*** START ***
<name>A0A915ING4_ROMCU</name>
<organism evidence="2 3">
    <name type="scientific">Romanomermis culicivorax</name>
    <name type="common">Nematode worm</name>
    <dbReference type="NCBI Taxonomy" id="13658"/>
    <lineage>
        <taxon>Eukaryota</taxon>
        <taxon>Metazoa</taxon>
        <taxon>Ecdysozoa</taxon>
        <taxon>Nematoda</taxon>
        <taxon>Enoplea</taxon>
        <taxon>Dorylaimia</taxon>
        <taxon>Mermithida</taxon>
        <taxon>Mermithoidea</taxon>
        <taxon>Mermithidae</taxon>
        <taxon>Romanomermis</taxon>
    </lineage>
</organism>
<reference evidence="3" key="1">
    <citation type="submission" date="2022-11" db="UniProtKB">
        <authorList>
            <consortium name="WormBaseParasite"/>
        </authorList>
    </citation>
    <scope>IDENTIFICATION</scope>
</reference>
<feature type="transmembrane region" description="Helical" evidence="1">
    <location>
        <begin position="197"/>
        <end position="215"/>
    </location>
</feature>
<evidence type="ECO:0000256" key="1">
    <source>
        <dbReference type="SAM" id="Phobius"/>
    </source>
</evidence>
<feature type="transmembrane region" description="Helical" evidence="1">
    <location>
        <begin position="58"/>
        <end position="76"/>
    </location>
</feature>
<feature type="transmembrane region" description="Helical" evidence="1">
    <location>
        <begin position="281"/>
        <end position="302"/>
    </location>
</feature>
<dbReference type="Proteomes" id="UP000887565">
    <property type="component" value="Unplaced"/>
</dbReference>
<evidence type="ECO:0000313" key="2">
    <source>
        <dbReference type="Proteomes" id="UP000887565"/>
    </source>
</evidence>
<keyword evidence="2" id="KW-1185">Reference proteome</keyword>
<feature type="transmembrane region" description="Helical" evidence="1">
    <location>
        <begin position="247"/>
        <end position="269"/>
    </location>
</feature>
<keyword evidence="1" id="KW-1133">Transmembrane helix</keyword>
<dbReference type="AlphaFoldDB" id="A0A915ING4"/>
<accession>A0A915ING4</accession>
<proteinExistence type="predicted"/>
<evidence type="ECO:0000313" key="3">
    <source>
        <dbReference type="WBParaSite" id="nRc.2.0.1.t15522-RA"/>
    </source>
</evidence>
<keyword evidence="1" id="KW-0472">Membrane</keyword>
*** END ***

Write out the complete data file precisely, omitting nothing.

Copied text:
<name>A0A915ING4_ROMCU</name>
<organism evidence="2 3">
    <name type="scientific">Romanomermis culicivorax</name>
    <name type="common">Nematode worm</name>
    <dbReference type="NCBI Taxonomy" id="13658"/>
    <lineage>
        <taxon>Eukaryota</taxon>
        <taxon>Metazoa</taxon>
        <taxon>Ecdysozoa</taxon>
        <taxon>Nematoda</taxon>
        <taxon>Enoplea</taxon>
        <taxon>Dorylaimia</taxon>
        <taxon>Mermithida</taxon>
        <taxon>Mermithoidea</taxon>
        <taxon>Mermithidae</taxon>
        <taxon>Romanomermis</taxon>
    </lineage>
</organism>
<reference evidence="3" key="1">
    <citation type="submission" date="2022-11" db="UniProtKB">
        <authorList>
            <consortium name="WormBaseParasite"/>
        </authorList>
    </citation>
    <scope>IDENTIFICATION</scope>
</reference>
<feature type="transmembrane region" description="Helical" evidence="1">
    <location>
        <begin position="197"/>
        <end position="215"/>
    </location>
</feature>
<evidence type="ECO:0000256" key="1">
    <source>
        <dbReference type="SAM" id="Phobius"/>
    </source>
</evidence>
<feature type="transmembrane region" description="Helical" evidence="1">
    <location>
        <begin position="58"/>
        <end position="76"/>
    </location>
</feature>
<feature type="transmembrane region" description="Helical" evidence="1">
    <location>
        <begin position="281"/>
        <end position="302"/>
    </location>
</feature>
<dbReference type="Proteomes" id="UP000887565">
    <property type="component" value="Unplaced"/>
</dbReference>
<evidence type="ECO:0000313" key="2">
    <source>
        <dbReference type="Proteomes" id="UP000887565"/>
    </source>
</evidence>
<keyword evidence="2" id="KW-1185">Reference proteome</keyword>
<feature type="transmembrane region" description="Helical" evidence="1">
    <location>
        <begin position="247"/>
        <end position="269"/>
    </location>
</feature>
<keyword evidence="1" id="KW-1133">Transmembrane helix</keyword>
<dbReference type="AlphaFoldDB" id="A0A915ING4"/>
<accession>A0A915ING4</accession>
<proteinExistence type="predicted"/>
<evidence type="ECO:0000313" key="3">
    <source>
        <dbReference type="WBParaSite" id="nRc.2.0.1.t15522-RA"/>
    </source>
</evidence>
<keyword evidence="1" id="KW-0472">Membrane</keyword>